1. Mean Absolute Error

In Regression problems, the intuition is to reduce the difference between the actual data points and the predicted regression line. Mean absolute error is one such function to do so which takes the mean of the absolute value of the difference between the actual and the predicted value for all the examples in the data set. The magnitude of errors are measured without the directions. Though it is a simple objective function but there is a lack of robustness and stability in this function. Also known as the L1 loss, its value ranges from 0 to infinity.


2. Mean Squared Error

Similar to the mean absolute error, instead of taking the absolute value, it squares the difference between the actual and the predicted data points. The squaring is done to highlight those points which are farther away from the regression line. Mean Squared Error is also known as the cost function in regression problems and the goal is to reduce the cost function to its global optimum in order to get the best fit line to the data.

This reduction in loss or the Gradient Descent is an incremental process where a value is initialized first and then the parameters are updated at each descent towards the global optimum. The speed of descent depends on the learning rate which needs to be adjusted as a very small value would lead to a slow step gradient descent while a larger value could fail to converge at all.  Mean Squared Errors, however are sensitive to outliers. The range of values is always between 0 and infinity.


3. Huber

The penalty incurred by an estimation procedure f is described by the loss function Huber. For large values, the Huber function is linear while for small values, it is quadratic in nature. To make it quadratic, the magnitude by which the value needs to be small completely depends on the hyperparameter delta. This hyperparameter could be tuned as well.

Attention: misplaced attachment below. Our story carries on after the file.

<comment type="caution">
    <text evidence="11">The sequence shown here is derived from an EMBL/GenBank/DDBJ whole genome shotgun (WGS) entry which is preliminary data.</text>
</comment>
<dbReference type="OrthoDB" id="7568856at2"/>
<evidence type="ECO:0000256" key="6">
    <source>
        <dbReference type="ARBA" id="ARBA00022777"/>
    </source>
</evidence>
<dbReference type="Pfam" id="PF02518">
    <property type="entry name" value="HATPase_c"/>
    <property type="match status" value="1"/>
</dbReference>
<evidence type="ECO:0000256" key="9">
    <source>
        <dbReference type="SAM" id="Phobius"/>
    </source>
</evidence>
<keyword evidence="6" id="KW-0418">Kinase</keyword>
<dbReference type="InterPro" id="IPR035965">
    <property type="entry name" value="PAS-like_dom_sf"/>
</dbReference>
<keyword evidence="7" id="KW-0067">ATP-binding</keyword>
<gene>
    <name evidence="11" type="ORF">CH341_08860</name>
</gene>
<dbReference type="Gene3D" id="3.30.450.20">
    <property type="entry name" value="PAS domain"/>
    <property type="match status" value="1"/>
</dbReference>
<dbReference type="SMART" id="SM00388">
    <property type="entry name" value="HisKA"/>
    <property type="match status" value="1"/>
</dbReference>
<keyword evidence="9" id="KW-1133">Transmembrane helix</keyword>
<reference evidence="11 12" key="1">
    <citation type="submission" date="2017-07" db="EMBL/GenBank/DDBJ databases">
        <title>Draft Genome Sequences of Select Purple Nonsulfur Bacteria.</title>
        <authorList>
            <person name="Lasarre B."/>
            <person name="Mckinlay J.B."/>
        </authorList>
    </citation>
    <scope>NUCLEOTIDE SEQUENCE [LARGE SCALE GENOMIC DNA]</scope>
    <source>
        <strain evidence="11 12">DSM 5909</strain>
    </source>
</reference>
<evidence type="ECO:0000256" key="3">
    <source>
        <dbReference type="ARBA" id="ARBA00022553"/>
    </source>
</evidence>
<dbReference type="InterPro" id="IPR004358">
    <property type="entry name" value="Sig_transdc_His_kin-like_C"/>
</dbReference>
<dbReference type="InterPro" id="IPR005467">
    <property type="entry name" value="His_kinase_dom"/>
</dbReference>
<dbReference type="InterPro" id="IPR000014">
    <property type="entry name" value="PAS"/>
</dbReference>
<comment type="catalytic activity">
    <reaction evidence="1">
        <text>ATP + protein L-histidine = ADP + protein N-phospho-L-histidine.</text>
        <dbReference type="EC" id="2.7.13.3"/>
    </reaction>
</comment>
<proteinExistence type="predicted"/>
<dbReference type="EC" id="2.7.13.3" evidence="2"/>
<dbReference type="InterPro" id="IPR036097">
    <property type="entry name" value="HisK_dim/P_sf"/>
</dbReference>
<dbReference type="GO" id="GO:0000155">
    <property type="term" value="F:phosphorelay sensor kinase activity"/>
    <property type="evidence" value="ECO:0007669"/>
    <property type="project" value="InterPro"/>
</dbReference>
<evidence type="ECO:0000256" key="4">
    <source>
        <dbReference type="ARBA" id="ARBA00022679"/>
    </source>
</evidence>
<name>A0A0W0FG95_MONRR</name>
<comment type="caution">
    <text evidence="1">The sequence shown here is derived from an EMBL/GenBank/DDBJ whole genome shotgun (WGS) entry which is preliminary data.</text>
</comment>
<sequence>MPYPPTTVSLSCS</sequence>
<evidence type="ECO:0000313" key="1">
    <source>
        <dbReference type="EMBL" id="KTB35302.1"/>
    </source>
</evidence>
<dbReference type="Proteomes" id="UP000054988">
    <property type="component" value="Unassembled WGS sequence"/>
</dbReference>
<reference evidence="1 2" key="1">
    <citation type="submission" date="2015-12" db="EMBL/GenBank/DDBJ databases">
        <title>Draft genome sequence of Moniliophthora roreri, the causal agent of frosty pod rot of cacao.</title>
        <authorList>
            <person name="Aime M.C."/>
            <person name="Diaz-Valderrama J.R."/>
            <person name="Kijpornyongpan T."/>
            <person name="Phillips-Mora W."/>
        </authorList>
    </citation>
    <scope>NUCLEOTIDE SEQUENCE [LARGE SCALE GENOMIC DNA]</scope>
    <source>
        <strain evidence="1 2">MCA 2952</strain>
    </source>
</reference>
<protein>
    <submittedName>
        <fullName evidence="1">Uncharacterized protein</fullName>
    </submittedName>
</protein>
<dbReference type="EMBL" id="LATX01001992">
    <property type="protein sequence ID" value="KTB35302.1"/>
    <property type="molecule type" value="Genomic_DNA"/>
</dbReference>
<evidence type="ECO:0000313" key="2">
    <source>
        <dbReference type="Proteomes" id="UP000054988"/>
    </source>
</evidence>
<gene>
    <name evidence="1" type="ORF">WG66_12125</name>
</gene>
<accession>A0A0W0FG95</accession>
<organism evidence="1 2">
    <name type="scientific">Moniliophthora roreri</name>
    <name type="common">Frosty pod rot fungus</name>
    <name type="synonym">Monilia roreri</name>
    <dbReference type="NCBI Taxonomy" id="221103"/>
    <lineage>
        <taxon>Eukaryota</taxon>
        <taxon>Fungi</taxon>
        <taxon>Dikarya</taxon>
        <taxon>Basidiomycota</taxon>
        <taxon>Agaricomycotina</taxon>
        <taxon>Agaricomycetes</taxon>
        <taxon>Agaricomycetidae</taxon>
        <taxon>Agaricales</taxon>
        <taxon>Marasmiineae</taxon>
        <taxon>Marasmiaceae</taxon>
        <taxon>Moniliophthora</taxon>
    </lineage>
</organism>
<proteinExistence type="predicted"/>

Also known as the Smooth Mean Absolute Error, the sensitivity of Huber loss to outliers is less compared to the other functions. At zero, the Huber loss is differentiable. The Huber loss approaches Mean Absolute Error when the hyperparameter delta approaches to 0 and it approaches to the Mean Squared Error when the delta approaches to infinity. The value of delta would determine how much outlier you are willing to consider. L1 minimizes the residuals larger than delta while L2 minimizes the residuals smaller than delta.


4. Log-Cosh loss

A regression optimization function which is smoother than L2. The prediction error’s hyperbolic cosine’s logarithm is known as the log-cash loss function. For small value, it is equal to the half of its square while for large value, it equal to the difference between its absolute value of the logarithm of 2.

 Log-cosh is not effected that much by occasional incorrect predictions and almost works similar to the mean squared error. Unlike Huber, it is twice differentiable. However, log-cosh often suffers from the Gradient problem.


5. Cosine Proximity